What’s Behind Your Medical Premium Dollar?

Medical premiums are by far the largest portion of any benefits budget. Whether you are fully insured, level-funded, or self-insured, a large part of your benefits discussions likely revolves around how to control your medical cost. But how can you control these costs if you don’t understand what they consist of? Here is a breakdown of how your premium dollar breaks down, and the implications they have on how you should budget and negotiate your contracts.

The Government Breakdown

With the passage of the Affordable Care Act in 2010, the federal government set standards by which insurance companies may charge premiums. Specifically, they decided that 85% of your premium must be spent on “claims” and 15% may be spent on “administration.” Therefore, if less than 85% of the premium is spent on “claims,” you will see a rebate of a portion of those funds. The only issue is “claims” and “administration” costs are not clearly defined. So, how do carriers really break this down?

The Carrier Breakdown

85% of your costs attributed to “claims” contain a large number of categories: claims, IBNR, stop loss, stop loss administration and taxes, and broker and general agent commissions. In addition, a 3% risk charge (which is, in reality, profits) is also added to this 85%. So, if you see a rebate, that is after the carrier has taken out their profits and the profits to the brokers and agents on the account.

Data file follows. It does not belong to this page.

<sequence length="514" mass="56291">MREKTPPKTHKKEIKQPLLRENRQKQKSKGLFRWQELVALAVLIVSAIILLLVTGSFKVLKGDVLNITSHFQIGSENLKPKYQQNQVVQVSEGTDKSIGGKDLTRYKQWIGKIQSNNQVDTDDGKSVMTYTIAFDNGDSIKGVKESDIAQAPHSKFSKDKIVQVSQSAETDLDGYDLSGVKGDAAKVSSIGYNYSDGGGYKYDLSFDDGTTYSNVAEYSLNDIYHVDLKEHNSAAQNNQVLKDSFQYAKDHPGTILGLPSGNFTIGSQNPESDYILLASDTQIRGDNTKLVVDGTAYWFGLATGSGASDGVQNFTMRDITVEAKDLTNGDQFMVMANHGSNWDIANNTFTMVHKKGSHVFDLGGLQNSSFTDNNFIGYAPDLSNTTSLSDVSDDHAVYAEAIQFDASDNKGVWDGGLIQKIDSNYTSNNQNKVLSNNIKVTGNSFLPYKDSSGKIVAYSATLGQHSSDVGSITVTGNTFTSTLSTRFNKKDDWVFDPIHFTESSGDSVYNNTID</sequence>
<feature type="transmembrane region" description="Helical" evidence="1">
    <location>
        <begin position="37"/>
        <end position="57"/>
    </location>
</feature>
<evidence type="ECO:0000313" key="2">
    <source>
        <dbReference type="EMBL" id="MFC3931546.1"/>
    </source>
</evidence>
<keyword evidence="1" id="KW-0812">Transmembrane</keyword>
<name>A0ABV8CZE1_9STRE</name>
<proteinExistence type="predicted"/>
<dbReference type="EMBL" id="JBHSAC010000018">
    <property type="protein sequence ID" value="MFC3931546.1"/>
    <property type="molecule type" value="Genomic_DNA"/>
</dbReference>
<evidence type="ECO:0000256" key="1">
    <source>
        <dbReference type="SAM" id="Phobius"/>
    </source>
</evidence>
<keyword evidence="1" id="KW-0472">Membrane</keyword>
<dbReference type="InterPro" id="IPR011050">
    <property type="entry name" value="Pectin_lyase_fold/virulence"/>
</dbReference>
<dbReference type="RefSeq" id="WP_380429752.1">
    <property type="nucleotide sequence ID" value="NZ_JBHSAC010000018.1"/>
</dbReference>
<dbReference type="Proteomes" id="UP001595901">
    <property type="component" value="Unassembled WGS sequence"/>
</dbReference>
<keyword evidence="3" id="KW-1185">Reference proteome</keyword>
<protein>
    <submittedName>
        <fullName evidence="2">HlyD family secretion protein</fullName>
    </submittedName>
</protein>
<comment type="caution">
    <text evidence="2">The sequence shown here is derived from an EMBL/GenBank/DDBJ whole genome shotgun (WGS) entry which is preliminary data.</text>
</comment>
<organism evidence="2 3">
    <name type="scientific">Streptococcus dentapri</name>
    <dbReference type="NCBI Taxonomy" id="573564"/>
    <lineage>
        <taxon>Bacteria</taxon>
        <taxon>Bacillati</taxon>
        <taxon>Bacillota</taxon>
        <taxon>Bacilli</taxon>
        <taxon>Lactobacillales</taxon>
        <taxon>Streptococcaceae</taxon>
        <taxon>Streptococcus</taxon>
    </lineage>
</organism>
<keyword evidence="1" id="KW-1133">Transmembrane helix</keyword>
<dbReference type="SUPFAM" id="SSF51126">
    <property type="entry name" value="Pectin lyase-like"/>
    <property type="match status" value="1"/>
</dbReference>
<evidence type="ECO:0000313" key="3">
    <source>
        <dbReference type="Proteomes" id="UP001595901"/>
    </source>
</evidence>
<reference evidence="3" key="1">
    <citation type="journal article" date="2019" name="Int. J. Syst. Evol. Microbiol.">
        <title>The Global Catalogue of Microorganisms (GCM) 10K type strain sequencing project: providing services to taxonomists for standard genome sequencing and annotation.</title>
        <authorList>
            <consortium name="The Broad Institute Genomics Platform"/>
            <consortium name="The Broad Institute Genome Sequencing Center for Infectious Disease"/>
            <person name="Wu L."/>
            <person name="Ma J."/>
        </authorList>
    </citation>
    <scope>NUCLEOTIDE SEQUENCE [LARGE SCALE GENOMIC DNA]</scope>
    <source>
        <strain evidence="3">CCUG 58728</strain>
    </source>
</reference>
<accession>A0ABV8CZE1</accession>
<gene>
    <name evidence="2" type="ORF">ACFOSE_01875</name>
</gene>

The 15% of your costs attributed to “administration” factor in not only administration costs, but also taxes and, again, profits. Between your “claims” and “administration” costs, the carrier will obtain over 9% of your premium in straight profit. So, if you pay $1M of premium, the carrier will make $90,000 in profit right off the bat.

The Hidden Profits

Lastly, what carriers don’t want to share is the additional prescription rebates they receive from specialty prescriptions. Every time an insured individual fills a specialty prescription, the insurance company receives money from the pharmaceutical company. This adds on average another 6% of your premium as a profit. So, if you pay $1M in premium, in reality, the carrier will make $150,000 in profit.

Medical Premium

So, what can you do? If you are self-insured, accessing pharmacy rebates can be a great way to control and minimize your costs. If you are not self-insured, there are various other ways to minimize the funds and profits going to insurers to save you money and put you in control of your budget. If you want to explore these options, contact us today!

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Eric Thieringer President
Eric Thieringer is president of Eli Advisors, an HR, payroll and employee benefits firm focused on serving small to mid-size organizations. Eli's services and support address the frustrating gaps that challenge employers and their employees. By solving these problems, Eli Advisors creates financially sustainable programs and services that help organizations attract, retain, and engage the talent needed to succeed.